Palermo, thousands at the anti-mafia march

“Forty years after the first anti-mafia march, the climate has changed, today we return to the procession after the arrest of Matteo Messina Denaro who, with his thirty-year absence made possible by political, administrative and cultural connivances, imposes, today more than ever, the need to untie the mafia-corruption knot. Let’s go back to the procession after the covid together with students, the Church, trade unions, politicians, citizens to reaffirm the relevance of the Rognoni-La Torre law “. So Vito Lo Monaco, president emeritus of the Pio La study center Torre, explained the meaning of participation in the anti-mafia march, 40 years after the first historic edition of 1983. A massive and transversal adhesion that saw thousands of people walking along almost six km of what was previously known as the Vallone road and escape route for killers, and since 2014 it has been renamed the street of the anti-mafia march. A long and widespread work in schools, as underlined by the president of the centre, Loredana Introini: “because it is our ra responsibility to deliver a better world to you guys in this passing of the baton”.

Among those present, as in 1983, Father Cosimo Scordato and Father Michele Stabile. “We apologize for not having defeated the mafia after 40 years – said Scordato – we hoped to do it sooner, even if now many things have changed”. The regional anti-mafia commission is also on the march for the first time: “This is Sicily, that mafia has muddied us, stealing our future – said Antonello Cracolici, president of the commission – The time has come to sweep away those ties of connivance, to identify and strike that mafia bourgeoisie that made us ashamed of being Sicilian. Today I am proud to be Sicilian, forty years ago I was there, at that moment the mafia seemed invincible and unstoppable”.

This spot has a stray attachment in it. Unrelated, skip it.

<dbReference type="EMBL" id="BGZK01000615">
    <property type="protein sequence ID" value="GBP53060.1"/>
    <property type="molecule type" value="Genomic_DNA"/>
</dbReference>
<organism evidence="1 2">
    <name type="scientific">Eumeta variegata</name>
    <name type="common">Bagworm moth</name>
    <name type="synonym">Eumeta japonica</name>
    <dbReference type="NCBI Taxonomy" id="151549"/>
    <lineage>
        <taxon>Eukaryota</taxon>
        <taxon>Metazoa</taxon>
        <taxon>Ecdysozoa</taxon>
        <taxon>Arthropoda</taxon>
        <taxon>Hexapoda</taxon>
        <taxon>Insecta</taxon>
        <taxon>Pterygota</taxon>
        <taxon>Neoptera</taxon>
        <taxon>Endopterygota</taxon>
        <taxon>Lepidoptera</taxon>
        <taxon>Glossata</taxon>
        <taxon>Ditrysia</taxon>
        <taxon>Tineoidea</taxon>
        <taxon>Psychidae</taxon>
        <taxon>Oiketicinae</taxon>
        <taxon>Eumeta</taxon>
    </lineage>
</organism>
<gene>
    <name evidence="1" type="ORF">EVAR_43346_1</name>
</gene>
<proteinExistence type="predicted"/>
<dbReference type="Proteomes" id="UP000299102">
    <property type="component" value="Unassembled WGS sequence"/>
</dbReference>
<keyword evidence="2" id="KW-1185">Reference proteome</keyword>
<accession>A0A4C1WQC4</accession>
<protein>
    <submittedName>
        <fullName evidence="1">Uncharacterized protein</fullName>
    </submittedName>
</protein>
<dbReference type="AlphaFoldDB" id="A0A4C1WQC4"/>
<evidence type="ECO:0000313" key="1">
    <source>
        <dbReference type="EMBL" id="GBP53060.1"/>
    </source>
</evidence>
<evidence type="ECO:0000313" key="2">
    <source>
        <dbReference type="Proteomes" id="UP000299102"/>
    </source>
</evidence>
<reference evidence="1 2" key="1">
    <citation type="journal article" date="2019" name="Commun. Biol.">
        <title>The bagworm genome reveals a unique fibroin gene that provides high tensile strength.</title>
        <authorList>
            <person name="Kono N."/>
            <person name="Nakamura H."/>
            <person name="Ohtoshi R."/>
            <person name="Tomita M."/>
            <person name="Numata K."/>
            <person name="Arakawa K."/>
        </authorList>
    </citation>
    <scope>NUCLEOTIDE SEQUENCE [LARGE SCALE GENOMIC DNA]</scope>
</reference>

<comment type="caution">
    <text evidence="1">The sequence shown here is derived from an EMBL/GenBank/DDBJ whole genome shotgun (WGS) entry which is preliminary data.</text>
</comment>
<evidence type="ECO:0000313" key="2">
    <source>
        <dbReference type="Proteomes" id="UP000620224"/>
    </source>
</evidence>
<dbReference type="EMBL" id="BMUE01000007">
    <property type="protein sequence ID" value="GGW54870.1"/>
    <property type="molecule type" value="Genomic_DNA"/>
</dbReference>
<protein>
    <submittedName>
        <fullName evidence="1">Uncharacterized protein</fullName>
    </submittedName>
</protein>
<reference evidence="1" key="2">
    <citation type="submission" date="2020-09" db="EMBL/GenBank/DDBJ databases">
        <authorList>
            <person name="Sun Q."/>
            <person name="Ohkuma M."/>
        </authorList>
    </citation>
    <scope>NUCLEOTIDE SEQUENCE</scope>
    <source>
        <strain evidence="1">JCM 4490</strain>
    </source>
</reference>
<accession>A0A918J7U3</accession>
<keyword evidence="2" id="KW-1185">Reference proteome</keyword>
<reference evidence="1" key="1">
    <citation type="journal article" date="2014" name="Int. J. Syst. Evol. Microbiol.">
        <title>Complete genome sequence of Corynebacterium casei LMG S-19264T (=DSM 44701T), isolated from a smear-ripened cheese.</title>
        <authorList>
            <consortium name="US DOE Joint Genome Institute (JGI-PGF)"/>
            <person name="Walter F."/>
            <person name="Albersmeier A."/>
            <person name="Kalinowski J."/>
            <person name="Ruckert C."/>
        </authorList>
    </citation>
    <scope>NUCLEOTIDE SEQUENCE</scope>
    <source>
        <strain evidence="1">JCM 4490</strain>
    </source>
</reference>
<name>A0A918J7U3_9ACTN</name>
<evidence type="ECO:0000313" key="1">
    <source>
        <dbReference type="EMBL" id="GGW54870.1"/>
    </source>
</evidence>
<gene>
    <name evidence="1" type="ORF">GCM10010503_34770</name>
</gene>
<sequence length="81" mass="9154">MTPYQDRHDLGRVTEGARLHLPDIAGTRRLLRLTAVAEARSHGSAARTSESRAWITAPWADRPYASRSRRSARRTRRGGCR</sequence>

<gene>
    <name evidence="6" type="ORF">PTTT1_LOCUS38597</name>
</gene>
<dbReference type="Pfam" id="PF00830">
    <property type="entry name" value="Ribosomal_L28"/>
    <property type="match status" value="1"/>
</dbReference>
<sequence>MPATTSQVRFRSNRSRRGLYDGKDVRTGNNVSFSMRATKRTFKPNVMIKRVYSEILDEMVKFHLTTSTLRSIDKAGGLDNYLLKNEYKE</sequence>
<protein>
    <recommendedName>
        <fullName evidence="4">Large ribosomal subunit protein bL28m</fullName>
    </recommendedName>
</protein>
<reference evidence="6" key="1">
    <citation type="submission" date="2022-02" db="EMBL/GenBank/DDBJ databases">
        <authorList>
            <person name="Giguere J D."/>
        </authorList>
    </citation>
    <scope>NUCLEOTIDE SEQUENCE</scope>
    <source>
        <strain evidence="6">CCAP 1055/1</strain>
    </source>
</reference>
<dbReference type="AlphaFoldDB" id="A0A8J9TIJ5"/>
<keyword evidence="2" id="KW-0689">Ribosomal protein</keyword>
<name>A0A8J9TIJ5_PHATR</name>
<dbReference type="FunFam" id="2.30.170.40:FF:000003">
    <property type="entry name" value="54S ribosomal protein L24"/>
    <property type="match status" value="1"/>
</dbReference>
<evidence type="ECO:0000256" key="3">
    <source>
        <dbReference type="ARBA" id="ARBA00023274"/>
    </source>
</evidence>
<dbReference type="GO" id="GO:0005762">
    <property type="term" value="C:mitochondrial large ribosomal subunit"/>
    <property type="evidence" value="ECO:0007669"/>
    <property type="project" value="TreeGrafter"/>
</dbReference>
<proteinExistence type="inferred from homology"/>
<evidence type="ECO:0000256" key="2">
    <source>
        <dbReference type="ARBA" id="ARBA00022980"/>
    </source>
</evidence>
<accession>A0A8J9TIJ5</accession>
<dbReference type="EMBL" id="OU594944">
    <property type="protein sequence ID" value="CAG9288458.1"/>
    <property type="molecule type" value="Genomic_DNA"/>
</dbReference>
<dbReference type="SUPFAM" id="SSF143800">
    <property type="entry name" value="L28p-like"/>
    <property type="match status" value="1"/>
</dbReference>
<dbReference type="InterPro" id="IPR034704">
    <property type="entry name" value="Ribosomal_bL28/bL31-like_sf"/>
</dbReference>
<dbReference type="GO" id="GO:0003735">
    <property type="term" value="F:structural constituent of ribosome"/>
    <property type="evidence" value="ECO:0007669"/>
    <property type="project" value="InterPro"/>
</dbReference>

At the head of the procession was Monsignor Corrado Lorefice, who recalled the coincidence with the first anniversary of the war in Ukraine: “We are marching against all forms of violence, both mafia and state violence. Violence is always irrational. We believe in the irrationality of peace. Be builders – said the archbishop of Palermo addressing the students – of a future free from the conditioning of organized crime.

Almost 80 applications were received from schools of all levels, local administrations, associations and movements. Many adhesions demonstrating a shared memory and a widespread awareness that the new mafias are weakened by the contrast of the State and by the country’s civic conscience. Among the testimonies of the students who closed the event on stage, Virginia Pollara, a pupil of the Casteldaccia middle school, was particularly touching: her grandfather, Salvatore, a building contractor, was killed by the mafia on 11 March 1983 for not bending to the requests of Cosa Nostra. “He taught me courage, honesty – said Virginia – he was a respectable, elegant and kind man, who refused to pay protection money and who always denounced the mafia”.